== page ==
Prospective Students

What Can You Expect?

Graduate study in psychology requires both diligence and motivation. The Counseling program is rigorous, both in its academic challenge and in its demand to prepare students to become competent professionals. Students become well-acquainted with both their faculty and peers. They are assigned a faculty adviser who provides assistance with course selection and career guidance. They work closely with faculty on research projects and during practicum training. At the same time, most students are quickly assimilated into the graduate student culture in the Psychology Department. This peer network increases the learning resources of the cohort group and adds to the social enjoyment of learning. Critical to the concept of peer learning, each year the program strives to enroll a mix of students with respect to ethnicity, background, age, and experience. To this end, the program actively encourages students of color or other diverse backgrounds to consider application to the program.

Full or Part-Time Study

Courses are offered in the evening to accommodate individuals employed part- or full-time while pursuing graduate study. A full-time load is 3-4 courses per semester, and 2 courses during the summer. Students with significant outside commitments may enroll on a part-time basis. A typical part-time load is 2 courses per semester, and 1 course during a summer session.

Criteria for Admission into the Counseling Programs

Applicants must meet the admission requirements for the Counseling program, which include:

  1. Undergraduate degree from an accredited University;
  2. Test of English as a Foreign Language (TOEFL) score of at least 550 (paper version), 230 (computer-based), or Internet Based Test (TOEFL iBT) score of at least 80; minimum IELTS (International English Language Testing System) score of 6; CET score of 6, or an INTERLINK Language Center Level 5, or the equivalent for non-native English speakers;
  3. An overall grade point average of at least a 3.00;
  4. an undergraduate GPA of 3.00 (B) from an accredited university;
  5. 15 credits in the social/behavioral sciences (psychology, sociology, human development, etc.)
  6. a course in introductory psychology;
  7. a recent statistics course.

Applicants lacking this background may have to take additional courses to ensure adequate preparation for graduate coursework in counseling.

Prospective students should provide official transcripts of an undergraduate degree from an accredited college or university and be proficient in the English language. Applicants should provide the following:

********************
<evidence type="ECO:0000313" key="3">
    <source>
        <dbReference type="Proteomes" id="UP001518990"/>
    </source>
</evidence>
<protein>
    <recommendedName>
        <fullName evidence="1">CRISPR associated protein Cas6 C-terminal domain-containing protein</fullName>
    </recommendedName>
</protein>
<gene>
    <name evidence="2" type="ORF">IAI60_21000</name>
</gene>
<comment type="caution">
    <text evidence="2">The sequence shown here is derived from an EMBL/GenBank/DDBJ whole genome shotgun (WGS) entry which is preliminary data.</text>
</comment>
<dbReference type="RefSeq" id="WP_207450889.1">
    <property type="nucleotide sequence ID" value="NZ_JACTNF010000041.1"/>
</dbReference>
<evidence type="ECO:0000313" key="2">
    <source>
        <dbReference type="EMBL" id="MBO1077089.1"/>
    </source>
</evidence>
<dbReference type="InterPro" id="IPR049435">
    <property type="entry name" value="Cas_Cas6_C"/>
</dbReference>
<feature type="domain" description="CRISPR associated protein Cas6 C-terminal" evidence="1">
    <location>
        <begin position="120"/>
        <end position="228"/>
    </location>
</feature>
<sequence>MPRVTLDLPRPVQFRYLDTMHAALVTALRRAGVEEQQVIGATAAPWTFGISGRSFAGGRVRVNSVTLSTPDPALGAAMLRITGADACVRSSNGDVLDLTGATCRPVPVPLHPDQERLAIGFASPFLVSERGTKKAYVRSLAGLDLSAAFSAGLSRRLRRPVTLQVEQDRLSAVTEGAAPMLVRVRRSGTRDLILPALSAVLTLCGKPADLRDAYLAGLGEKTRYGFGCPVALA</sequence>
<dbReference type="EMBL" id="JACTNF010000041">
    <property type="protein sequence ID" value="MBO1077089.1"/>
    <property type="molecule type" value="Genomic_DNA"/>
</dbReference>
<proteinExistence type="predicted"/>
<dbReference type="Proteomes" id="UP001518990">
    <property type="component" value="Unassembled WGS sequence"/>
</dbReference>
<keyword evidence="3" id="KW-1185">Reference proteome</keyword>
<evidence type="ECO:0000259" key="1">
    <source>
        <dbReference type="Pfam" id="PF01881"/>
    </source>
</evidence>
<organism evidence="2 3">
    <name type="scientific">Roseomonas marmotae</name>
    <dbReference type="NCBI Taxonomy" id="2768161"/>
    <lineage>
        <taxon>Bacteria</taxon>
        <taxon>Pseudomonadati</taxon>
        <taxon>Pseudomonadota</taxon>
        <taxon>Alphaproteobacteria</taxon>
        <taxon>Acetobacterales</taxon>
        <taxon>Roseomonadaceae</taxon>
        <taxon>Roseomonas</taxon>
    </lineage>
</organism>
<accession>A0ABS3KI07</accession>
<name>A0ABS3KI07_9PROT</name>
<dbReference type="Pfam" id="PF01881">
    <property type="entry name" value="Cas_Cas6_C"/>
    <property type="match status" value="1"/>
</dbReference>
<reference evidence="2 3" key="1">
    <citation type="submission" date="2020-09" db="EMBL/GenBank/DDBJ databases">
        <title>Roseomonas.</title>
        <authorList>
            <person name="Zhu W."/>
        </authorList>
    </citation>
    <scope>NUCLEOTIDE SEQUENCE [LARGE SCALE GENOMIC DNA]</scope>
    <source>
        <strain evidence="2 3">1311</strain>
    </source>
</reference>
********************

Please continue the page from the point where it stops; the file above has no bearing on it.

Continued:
1. Valparaiso University Graduate Application and CMHC Supplemental Application;
  2. Official transcript reflecting an undergraduate degree from an accredited University;
  3. Two letters of reference;
  4. A reflective essay detailing your professional goals;
  5. Application Fee: $30 for U.S. citizens, $50 for International Students.

Admission is usually offered only for the fall semester, with priority given to applications submitted by March 1. Preference is given to applicants who plan to complete the program through full-time coursework.

Financial Considerations

Each year the Counseling programs enroll approximately 13-15 students, with each incoming class consisting of a mix of full and part time students. Students may be surprised to discover the affordable tuition rate at Valparaiso University. Tuition for the 2008-2009 academic year is $450 per credit hour, highly competitive for a private institution of recognized national quality. Students enrolled in graduate courses pay a $80 general fee each semester. Financial aid is available through direct and indirect student loans for students taking 6 credits or more during fall and spring semesters. Students may transfer up to 6 credits of approved graduate coursework into the program.

Financial Aid Options
I. Research Assistantship. One research assistantship is available to a graduate student in the Counseling program. Preference is given to a full time graduate student considering doctoral work in the field of counseling, but part time and other students are eligible as well. Responsibilities include approximately 5-8 hrs/week under the mentorship of a faculty member in the Department of Psychology. Although the amount of the assistantship is modest, $1000-2000/year, this position provides the added benefit of opportunity for guided research and co-authorship under faculty supervision.

II. Assistant to the Director of the Counseling Program. This position is open to any qualified student in the Clinical Mental Health Counseling program. Responsibilities include assisting the Program Director in recruitment, course registration, correspondence and materials filing and serving as a class representative to the faculty and graduate school. Collaboration in research may also be involved. The amount of the assistantship is modest, around $1000 per year, but the exposure to the details of the program and its evolution is professionally enriching. As this position only requires 8-10 hours per week, sufficient time remains to both work outside the department and pursue full-time coursework.